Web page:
The opinion of the court was delivered by: Stiehl, District Judge:
This matter is before the Court on a petition for a writ of
habeas corpus. Petitioners, Miriam Wilson, Nadine Schnurstein,
Ronald Barrow, Gloria Abbey-Lyles and Patricia Vader, filed their
petition individually and as next-friends acting on behalf of
Charles T. Walker, an Illinois death row inmate currently
incarcerated at the Menard Correctional Center, Chester,
The Court heard oral argument on April 7, 1988, on the petition
and ruled on April 19, 1988, that the petitioners could not
pursue the action under either jus tertii or citizen standing
doctrines. Wilson v. Lane, 697 F. Supp. 1489, 1494-97 (S.D.Ill.
1988). The Court left unresolved the determination as to whether
the petitioners have standing to pursue the action as
next-friends of Walker.
Under next-friend standing, the Court ruled that petitioners
must show why Walker did not sign and verify the petition, as
well as the relationship and interest of the would-be
next-friends. At 1497, citing Weber v. Garza, 570 F.2d 511,
513-14 (5th Cir. 1978). The Court restricted next-friend
standing, ruling that the petitioners may not use the next-friend
petition as a device for the unauthorized practice of law. This
is to prevent the creation of lay advocates who seek to right all
alleged wrongs. Id.
As prospective next-friends, the petitioners alleged that the
conditions of confinement on death row have affected Walker's
capacity to freely and voluntarily exercise his rights to pursue
all post-sentence remedies. After a review of Rees v. Peyton,
384 U.S. 312, 86 S.Ct. 1505, 16 L.Ed.2d 583 (1966), and Lenhard v.
Wolff, 603 F.2d 91 (9th Cir.), 443 U.S. 1306 (Rehnquist, J.,
Opinion in Chambers), stay of execution denied 444 U.S. 807, 100
S.Ct. 29, 62 L.Ed.2d 20 (1979), the Court confined the inquiry to
Walker's competence or capacity to terminate his pursuit of
judicial remedies. The petitioners' reliance on Smith v.
Armontrout, 632 F. Supp. 503 (W.D.Mo. 1986), aff'd, 812 F.2d 1050
(8th Cir. 1987), and Groseclose v. Dutton, 589 F. Supp. 362,
594 F. Supp. 949 (M.D.Tenn. 1984), was found to be misplaced, and the
Court determined that the actual causes of Walker's alleged
incapacity were not at issue. At 1498-99. The issue of capacity
or competence was further limited by the petitioners'
acknowledgement that Walker does not suffer from a mental disease
or disorder. Remaining at issue was whether Walker's waiver was
voluntary, or the result of a flawed mental state due to an
The Court determined that the November 20, 1987 hearing in the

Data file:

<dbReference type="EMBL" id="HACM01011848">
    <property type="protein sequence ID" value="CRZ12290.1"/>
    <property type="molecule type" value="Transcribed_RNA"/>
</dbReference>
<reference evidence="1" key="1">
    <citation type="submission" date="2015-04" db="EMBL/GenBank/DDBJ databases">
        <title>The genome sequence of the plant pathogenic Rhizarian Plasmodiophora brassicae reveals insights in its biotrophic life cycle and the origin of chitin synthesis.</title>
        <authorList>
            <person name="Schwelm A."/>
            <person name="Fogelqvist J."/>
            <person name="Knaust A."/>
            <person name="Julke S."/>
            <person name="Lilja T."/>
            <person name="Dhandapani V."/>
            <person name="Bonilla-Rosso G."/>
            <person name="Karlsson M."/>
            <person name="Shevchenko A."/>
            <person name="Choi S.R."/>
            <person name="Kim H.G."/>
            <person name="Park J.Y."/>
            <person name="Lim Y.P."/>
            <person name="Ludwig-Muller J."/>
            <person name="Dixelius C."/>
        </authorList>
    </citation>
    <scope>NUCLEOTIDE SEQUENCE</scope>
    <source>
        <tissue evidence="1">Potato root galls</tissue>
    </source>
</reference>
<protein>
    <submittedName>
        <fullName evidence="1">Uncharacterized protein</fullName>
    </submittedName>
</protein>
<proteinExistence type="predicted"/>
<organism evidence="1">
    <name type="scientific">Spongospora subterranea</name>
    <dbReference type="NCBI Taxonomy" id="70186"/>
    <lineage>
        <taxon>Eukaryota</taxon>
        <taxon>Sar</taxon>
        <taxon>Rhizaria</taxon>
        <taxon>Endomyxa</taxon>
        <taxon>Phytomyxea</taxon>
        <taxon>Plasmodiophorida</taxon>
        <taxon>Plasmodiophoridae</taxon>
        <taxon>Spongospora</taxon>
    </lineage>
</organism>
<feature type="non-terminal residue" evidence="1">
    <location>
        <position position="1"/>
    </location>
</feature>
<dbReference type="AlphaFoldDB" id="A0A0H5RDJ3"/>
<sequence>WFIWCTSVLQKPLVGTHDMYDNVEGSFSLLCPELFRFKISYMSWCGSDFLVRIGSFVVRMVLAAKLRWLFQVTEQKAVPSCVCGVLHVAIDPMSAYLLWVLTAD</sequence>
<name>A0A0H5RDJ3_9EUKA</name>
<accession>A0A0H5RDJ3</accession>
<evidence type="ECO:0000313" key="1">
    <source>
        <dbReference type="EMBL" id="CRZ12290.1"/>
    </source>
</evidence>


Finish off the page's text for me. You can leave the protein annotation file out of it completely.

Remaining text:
Circuit Court of St. Clair County, Illinois was insufficient as
a matter of law, under 28 U.S.C. § 2254(d)(1), (2), (3) and (6).
The Court held that the state court hearing failed to "address
the issue of whether Walker suffered from a flawed mental state
due to an overborne will." Further, "the sole issue before the
Court is whether Walker suffers from an overborne will which
substantially affects his capacity, thereby rendering his
decision to abandon further relief involuntary." At 1499-1500.
The Court held an evidentiary hearing on August 8, 1988, and
took the matter under advisement. Testifying at the hearing were
Curtis L. Barrett, Ph.D., petitioner's expert; Robert E. Becker,
M.D.C.M., the Court's expert; and Charles T. Walker. Respondent
chose not to have an expert examine Walker. Both experts filed
written reports with the Court.
THE ISSUE OF VOLUNTARINESS
The inquiry before the Court concerns the voluntariness of
Walker's decision. The original petition relied on the Groseclose
decision, and attempted to frame the issue in terms that the
conditions of Walker's confinement rendered any decision he made
involuntary. The Court, however, refused to review the
conditions, per se, and determined that the threshold question
was simply whether Walker's decision not to pursue further legal
remedies was made voluntarily. As the Court in Groseclose stated,
"a defendant's conduct is not voluntary if it is the result of an
overborn will or the product of an impaired self-determination
brought on by the exertion of any improper influences." 594
F. Supp. at 957.
In its prior Order, this Court determined that the voluntary
issue would be reviewed under the capacity test set forth by the
Supreme Court in Rees v. Peyton, 384 U.S. 312, 86 S.Ct. 1505, 16
L.Ed.2d 583 (1966). At 1499. The Rees Court established the
[W]hether he has capacity to appreciate his position
and make a rational choice with respect to continuing
or abandoning further litigation or on the other hand
is suffering from a mental disease, disorder or
defect which ...